Citizens hear both sides with ‘Immigration 101’

Published 7:16 am Friday, March 19, 2010

Citizens on both sides of the immigration debate attended a workshop on the topic last night, but the purpose of the meeting was to set opinions aside and learn about the current immigration system.

“In order for people to have good discussion and really dig into reform, we need to understand what it is that we’re looking to reform,” said Kirsten Lindbloom, one of the events organizers and a Canadian immigrant to the U.S.

About 35 people attended “Immigration 101” at Riverland Community College Thursday night. The session was designed to be an educational session to provide basic background about the hotly debated issue of immigration.

Madeline Lohman, a program associate with the Advocates for Human Rights, presented on the current U.S. immigration process.

Many people hold deeply seeded values to one side of the immigration debate, and Lohman said it’s important for people to have all the facts and be educated about the current process.

“People have very different ideas of how they want the country to look, and we think part of the public process is to work that out as long as it respects certain basic human rights, Lohman said.

After the health care debate and the issues with Toyota, Lindbloom said immigration reform may be the next issue on the horizon.

The meeting, which was sponsored by the Austin Human Rights Commission, the Advocates for Human Rights and APEX Austin, was meant to be neutral of stances on immigration reform. Instead, the meeting focused on informing people about the current system.

Austin attorney Dan Donnelly attended the meeting and answered questions on immigration law, which he described as a complex area.

While Donnelly said he is “immersed in the battle,” he said he tries to stay out of the politics of the immigration debate. Instead, he said he tries to follow the law, and educate citizens about immigration laws.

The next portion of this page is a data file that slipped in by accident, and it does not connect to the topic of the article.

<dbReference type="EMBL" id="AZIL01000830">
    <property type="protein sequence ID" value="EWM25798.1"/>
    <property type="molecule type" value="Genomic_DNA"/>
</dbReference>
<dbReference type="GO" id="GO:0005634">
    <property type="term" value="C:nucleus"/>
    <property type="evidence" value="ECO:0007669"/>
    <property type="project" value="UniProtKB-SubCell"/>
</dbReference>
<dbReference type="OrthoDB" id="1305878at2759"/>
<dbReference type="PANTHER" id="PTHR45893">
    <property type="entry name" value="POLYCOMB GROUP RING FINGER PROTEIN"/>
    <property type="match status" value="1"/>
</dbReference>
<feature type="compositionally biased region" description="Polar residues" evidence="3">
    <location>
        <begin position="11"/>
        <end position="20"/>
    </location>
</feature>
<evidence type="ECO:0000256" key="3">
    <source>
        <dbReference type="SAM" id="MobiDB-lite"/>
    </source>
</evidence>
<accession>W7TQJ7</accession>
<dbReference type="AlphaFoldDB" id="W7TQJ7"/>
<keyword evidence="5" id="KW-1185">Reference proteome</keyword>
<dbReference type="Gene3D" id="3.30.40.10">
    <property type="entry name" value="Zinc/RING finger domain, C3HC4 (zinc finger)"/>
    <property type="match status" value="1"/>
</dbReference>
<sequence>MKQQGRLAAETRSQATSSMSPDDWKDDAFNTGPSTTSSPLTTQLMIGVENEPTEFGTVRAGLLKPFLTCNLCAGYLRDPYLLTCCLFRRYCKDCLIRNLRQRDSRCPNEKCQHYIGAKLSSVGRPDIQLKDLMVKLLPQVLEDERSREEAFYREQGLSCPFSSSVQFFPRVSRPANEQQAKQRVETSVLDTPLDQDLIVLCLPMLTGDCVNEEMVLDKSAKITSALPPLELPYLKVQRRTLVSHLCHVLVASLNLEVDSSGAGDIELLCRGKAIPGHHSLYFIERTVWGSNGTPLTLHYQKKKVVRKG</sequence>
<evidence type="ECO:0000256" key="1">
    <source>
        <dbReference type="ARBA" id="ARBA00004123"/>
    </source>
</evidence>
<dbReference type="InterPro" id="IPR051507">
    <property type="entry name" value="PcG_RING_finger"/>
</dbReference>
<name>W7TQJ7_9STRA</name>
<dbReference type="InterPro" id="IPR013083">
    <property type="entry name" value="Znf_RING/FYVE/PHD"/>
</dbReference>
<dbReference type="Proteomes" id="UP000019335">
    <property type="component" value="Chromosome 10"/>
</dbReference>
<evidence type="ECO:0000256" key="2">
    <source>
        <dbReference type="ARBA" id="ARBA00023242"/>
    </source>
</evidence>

“I think it’s important for me to explain to people what the law is and how it affects the people who do live here in Austin,” he said.

Paths of immigration

In order to immigrate to the U.S., people need to have a close relative living in the U.S., or they need to be skilled in a certain field.

“Immigration is not easy,” Lohman said. “It’s an extremely complicated process.”

Not only is immigration complex, it’s often expensive.

According to Lohman, the complexities of the immigration process and few visas for low-skilled workers may be reasons for illegal immigration.

Before the recession, an estimate 12 million illegal immigrants lived in the U.S., but that’s dropped to 10.8 million Lohman said.

However, Lohman said most illegal immigrants would prefer to be here legally, but would have to wait for a long time to immigrate.

“For many people, there’s no way in,” she said. “If you don’t have a family member here, if you’re not skilled, if you don’t have a lot of money, you have very few opportunities for coming to this country.”

While immigration is rarely easy, people with close family members who are citizens or permanent residents in the U.S. have a pathway to immigrate.

People with a parent, spouse or a minor child have one of the easiest methods to immigrate and become a legal citizen. However, the process still likely takes six or more years.